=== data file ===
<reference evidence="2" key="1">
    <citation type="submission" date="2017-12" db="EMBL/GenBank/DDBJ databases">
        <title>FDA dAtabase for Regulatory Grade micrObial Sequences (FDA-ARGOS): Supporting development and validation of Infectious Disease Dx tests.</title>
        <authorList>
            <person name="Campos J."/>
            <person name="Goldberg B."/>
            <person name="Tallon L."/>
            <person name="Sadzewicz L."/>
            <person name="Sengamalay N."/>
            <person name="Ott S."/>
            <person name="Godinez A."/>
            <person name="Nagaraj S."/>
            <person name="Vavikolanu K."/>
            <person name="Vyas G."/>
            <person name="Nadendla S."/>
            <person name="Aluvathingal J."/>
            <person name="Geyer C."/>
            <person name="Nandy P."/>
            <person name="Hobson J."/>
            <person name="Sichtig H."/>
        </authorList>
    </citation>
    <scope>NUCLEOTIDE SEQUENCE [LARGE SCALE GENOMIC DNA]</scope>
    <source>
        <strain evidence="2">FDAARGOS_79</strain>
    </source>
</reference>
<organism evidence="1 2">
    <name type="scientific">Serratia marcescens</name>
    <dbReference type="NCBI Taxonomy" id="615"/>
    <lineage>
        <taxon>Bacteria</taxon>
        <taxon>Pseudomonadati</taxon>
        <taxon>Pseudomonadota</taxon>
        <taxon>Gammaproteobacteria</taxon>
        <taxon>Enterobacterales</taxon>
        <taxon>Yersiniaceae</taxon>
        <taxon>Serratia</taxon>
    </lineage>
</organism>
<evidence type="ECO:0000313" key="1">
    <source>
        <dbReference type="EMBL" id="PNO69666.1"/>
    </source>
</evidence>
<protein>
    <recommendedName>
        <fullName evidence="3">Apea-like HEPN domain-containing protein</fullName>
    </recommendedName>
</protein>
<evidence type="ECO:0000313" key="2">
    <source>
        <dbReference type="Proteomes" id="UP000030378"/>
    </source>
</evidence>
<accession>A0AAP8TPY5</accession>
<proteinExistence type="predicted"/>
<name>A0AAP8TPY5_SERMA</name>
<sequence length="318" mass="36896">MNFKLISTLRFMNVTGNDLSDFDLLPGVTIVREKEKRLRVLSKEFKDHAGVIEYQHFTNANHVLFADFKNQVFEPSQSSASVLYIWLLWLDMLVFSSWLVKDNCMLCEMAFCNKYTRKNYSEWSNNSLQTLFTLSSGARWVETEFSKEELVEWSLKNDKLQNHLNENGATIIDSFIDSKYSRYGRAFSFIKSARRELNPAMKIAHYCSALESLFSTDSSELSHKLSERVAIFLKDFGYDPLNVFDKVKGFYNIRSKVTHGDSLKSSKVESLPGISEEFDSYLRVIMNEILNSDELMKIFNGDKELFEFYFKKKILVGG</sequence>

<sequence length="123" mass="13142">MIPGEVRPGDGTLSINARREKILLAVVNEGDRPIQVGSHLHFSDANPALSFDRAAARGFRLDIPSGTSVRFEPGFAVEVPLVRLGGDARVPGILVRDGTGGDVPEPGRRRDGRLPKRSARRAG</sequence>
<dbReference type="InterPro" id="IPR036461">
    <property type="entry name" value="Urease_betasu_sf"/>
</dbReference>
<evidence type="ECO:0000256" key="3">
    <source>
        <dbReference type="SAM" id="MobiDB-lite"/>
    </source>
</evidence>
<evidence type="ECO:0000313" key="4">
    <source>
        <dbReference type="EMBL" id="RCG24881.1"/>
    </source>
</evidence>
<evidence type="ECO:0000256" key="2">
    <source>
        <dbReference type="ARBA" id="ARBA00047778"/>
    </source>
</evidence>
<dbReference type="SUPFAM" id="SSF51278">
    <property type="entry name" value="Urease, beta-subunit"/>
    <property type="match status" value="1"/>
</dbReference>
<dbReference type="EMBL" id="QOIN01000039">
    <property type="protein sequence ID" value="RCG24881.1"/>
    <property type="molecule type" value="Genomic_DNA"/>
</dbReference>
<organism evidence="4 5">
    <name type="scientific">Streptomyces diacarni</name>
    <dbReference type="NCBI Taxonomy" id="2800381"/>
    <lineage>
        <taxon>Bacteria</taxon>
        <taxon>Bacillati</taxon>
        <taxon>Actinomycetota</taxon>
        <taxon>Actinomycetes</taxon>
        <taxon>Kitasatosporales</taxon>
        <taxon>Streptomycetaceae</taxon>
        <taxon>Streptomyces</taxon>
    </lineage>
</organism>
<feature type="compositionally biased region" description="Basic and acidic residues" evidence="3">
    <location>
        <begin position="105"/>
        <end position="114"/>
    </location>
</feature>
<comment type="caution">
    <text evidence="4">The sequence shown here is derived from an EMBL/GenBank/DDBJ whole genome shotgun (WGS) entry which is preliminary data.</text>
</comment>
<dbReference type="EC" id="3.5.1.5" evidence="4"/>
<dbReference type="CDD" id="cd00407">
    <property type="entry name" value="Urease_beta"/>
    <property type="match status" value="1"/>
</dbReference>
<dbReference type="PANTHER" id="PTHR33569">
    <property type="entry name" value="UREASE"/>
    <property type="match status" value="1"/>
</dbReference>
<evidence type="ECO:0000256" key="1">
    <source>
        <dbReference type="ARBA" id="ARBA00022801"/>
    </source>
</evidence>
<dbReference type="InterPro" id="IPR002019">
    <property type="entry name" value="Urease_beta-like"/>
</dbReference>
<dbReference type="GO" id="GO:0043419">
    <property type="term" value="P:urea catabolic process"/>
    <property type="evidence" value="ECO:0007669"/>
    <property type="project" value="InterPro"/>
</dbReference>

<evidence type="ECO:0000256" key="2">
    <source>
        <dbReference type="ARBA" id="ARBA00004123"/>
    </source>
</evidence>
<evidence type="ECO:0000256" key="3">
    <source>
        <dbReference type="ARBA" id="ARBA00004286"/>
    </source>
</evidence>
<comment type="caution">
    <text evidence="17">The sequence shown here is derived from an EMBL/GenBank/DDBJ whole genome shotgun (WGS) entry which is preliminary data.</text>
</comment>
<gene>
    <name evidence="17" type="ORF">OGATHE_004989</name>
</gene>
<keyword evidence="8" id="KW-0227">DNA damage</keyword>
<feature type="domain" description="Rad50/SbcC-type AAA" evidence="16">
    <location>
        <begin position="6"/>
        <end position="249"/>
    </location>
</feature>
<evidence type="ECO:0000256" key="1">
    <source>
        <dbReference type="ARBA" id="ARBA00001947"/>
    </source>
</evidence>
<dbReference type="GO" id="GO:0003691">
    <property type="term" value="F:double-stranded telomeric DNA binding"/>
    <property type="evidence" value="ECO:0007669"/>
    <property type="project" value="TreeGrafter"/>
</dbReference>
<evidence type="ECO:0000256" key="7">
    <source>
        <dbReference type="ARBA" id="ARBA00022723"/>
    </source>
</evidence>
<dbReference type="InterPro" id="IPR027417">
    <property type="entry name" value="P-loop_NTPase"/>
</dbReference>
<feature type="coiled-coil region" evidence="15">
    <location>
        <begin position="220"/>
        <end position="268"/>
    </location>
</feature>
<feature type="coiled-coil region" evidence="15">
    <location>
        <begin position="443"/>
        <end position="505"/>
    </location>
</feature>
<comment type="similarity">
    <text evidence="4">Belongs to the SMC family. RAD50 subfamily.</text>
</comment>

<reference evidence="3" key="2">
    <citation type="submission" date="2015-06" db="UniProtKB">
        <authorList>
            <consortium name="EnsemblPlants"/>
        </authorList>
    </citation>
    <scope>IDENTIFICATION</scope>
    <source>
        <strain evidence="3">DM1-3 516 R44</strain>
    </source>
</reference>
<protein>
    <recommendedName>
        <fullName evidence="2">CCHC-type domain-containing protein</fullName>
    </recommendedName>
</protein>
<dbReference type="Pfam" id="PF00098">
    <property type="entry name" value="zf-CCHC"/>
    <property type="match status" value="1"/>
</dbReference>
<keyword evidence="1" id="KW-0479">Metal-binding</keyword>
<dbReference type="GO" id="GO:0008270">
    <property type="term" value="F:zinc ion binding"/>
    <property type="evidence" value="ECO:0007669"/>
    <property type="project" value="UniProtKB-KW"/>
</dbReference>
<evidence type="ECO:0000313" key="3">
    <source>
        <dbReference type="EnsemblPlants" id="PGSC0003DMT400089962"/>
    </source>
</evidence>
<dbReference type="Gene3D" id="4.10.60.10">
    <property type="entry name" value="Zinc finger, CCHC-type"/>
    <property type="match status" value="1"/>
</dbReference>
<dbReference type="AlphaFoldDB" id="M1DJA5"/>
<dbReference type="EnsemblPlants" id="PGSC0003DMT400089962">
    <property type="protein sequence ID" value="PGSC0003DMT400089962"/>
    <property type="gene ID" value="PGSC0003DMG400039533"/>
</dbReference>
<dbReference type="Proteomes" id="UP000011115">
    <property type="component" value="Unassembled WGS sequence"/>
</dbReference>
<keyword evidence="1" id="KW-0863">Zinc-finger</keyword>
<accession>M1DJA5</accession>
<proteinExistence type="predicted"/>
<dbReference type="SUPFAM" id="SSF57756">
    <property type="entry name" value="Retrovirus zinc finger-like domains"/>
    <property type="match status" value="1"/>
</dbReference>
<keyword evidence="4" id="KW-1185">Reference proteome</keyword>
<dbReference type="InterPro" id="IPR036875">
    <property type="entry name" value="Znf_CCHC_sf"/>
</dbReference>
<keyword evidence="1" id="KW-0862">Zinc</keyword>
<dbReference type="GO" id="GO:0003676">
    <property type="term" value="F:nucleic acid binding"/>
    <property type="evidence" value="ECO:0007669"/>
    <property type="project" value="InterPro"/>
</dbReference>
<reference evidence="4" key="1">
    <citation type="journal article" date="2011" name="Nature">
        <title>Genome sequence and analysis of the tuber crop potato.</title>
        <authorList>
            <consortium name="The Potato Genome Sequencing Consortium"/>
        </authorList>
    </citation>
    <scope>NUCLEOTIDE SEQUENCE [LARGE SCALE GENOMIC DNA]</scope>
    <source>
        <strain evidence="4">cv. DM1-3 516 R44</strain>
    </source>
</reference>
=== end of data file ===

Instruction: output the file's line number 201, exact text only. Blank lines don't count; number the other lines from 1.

    </recommendedName>